“I think about what it means to be a Canadian playwright in particular, and to want to write about Canada for Canadian audiences.”
Seeing the name “Hannah Moscovitch” on a marquee was never the surprise. It was the “by” that preceded her name.
I had always thought of Hannah as an actor. She hung with the drama crowd at Glebe Collegiate Institute (GCI), where we both went to high school, and we overlapped briefly at Trevor John Studios in Ottawa, Ontario, studying with acting teacher and Kickass Canadian Trevor John Leclerc. When I ran into Hannah a few years later during our post-secondary school days, she seemed excited about her acting classes at the National Theatre School (NTS) and the opportunity to play Nina in Anton Chekhov’s The Seagull.
But things aren’t always what they seem. As I recently learned while interviewing Hannah for this website, she wasn’t quite as enthusiastic about her NTS studies as I’d thought. Not long after graduating in 2001, she shifted her focus entirely from acting to playwriting. And with that, a Canadian star exploded onto the theatre scene, lighting up marquees across North America.
Since debuting her works Essay and The Russian Play at Toronto, Ontario’s SummerWorks Festival in 2005, Hannah’s been in constant demand. (It didn’t hurt that Essay won the Contra Guys Award for Best New Play and The Russian Play won the Jury Prize for Best New Production.) She’s gone on to write a slew of plays, all to great acclaim. In particular, Hannah won a 2009 Dora Mavor Moore Award for In This World, “an exploration of race, class and sex” (for young audiences), and was nominated for the 2009 Governor General’s Literary Award for East of Berlin, about a young man’s struggle to understand his Nazi father’s past crimes. East of Berlin was also a finalist for the 2010 Susan Smith Blackburn Prize.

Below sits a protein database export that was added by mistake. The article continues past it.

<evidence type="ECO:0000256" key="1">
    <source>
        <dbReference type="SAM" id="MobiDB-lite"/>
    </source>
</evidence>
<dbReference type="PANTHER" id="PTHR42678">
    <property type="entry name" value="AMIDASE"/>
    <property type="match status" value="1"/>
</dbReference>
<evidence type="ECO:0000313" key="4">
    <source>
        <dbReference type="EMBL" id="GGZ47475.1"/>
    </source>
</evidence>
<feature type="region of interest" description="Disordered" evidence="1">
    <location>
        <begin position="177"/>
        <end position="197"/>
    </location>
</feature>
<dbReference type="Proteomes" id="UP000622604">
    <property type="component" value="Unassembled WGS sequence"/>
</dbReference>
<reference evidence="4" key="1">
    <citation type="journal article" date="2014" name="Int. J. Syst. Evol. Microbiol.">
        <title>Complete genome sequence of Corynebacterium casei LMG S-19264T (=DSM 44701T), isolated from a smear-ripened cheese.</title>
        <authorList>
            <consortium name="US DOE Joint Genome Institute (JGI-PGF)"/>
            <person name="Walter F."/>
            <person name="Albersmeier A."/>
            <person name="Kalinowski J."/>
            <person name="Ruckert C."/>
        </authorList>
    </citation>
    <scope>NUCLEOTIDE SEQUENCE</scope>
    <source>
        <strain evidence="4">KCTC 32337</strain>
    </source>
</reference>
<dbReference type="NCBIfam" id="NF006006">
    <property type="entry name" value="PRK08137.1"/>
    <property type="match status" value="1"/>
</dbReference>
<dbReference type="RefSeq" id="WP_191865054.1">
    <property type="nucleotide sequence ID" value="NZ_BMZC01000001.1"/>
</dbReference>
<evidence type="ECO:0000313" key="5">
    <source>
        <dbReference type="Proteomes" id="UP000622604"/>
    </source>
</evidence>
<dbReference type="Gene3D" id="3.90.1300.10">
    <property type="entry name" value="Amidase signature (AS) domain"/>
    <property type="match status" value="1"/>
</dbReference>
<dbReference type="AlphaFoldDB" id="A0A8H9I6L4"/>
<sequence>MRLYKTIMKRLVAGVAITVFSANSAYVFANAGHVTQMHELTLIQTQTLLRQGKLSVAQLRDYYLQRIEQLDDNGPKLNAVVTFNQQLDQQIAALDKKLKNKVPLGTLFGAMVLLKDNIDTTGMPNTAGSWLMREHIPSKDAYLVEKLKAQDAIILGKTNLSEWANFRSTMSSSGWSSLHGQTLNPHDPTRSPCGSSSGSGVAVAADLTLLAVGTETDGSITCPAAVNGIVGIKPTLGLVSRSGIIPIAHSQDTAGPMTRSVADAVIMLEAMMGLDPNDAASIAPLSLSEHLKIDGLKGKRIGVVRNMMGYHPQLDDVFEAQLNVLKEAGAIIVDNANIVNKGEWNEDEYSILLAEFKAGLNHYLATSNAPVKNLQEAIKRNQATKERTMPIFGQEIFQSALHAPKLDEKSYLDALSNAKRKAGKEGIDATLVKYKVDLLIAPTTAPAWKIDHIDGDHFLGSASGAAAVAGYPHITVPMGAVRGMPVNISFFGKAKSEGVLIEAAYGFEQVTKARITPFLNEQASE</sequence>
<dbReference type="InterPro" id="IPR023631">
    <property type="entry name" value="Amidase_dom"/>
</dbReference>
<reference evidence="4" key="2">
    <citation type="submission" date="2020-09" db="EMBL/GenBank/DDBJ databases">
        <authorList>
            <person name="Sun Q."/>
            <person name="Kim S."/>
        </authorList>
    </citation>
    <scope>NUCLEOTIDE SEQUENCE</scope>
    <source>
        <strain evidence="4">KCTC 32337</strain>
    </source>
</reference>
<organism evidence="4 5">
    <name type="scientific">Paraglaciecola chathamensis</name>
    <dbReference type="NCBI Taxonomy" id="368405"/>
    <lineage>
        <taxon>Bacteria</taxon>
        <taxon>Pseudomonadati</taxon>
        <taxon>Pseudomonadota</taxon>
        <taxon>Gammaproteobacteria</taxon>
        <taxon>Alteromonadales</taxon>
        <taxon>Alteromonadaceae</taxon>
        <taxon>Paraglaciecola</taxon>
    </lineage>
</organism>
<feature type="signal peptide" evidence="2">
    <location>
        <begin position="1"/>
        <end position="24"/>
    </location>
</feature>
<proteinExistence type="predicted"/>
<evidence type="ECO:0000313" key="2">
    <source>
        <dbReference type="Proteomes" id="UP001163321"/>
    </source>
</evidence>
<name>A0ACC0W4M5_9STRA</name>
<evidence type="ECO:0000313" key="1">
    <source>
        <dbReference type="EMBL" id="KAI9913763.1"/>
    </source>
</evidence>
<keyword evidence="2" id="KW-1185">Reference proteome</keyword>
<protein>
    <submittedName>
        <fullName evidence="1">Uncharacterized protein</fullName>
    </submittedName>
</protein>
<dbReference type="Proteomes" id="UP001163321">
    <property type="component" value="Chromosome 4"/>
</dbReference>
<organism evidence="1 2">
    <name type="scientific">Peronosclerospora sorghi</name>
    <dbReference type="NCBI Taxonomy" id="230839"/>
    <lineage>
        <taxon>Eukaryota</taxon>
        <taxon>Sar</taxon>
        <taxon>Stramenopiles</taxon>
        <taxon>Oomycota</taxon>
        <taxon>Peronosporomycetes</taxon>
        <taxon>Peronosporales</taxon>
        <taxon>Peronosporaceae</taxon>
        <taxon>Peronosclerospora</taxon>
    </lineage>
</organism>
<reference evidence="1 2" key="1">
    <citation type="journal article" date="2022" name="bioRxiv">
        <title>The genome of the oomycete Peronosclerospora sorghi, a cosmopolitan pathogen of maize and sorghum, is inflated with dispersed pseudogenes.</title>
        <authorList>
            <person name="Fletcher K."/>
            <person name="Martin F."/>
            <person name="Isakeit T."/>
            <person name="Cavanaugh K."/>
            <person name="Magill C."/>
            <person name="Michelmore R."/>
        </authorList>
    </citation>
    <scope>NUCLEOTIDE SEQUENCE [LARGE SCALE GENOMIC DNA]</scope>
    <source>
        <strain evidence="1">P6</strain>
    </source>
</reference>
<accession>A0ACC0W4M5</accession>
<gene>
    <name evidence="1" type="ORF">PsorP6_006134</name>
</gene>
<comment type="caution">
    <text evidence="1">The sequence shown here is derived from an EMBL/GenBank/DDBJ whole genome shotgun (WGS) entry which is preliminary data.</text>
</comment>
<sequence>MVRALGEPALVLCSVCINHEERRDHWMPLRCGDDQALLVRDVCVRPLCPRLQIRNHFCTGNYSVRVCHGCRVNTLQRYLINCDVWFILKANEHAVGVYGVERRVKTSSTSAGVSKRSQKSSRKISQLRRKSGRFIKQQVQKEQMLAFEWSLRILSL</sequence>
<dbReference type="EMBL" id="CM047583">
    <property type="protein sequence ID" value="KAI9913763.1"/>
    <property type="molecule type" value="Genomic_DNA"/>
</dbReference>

Hannah’s plays have been mounted across Canada and in several major American cities, including Chicago and Los Angeles. She’s written for CBC Radio’s hit program Afghanada, and has several works-in-progress commissioned by major theatre companies across North America, including The Banff Centre, Prairie Theatre Exchange (PTE), 2b theatre and New York’s Manhattan Theatre Club (MTC). She even has a couple film projects in development.
But that’s just the beginning. From late 2012 to early 2013, Toronto’s Tarragon Theatre—where Hannah is currently a playwright-in-residence—will feature a mini-festival of four of her plays: In This World, Little One, Other People’s Children and This is War. All but the first will be world premieres.
The plays are so fresh that she hasn’t even finished working on all of them yet. When I caught up with her for our interview, she was in Antigonish, Nova Scotia, revising This Is War and visiting her long-term partner, 2b theatre co-artistic director Christian Barry.
During “breaks” from her own playwriting, she’s making time to lend her expertise on a very special upcoming project with 2b theatre. Directed by Christian and starring Hawksley Workman, The God That Comes is “one-man live performance that fuses the chaotic revelry of a rock concert with the captivating intimacy of theatrical storytelling.” The piece, which is still in development, will have a one-time showing at SummerWorks this August before being workshopped for its 2013 premiere at Alberta Theatre Projects (ATP) in Calgary.
“I’m really excited about it right now,” says Hannah, who’s providing supplemental text for the largely musical piece. “Hawksley is such a great performer and I love his music. It’s the best vanity/distraction project for me.”
Setting the stage for success
What Hannah’s being “distracted” from is a very long list of works-in-progress that includes an extremely impressive clientele. For example, she’s been commissioned by the Stratford Shakespeare Festival to develop a play she describes as “Mad Men-esque.”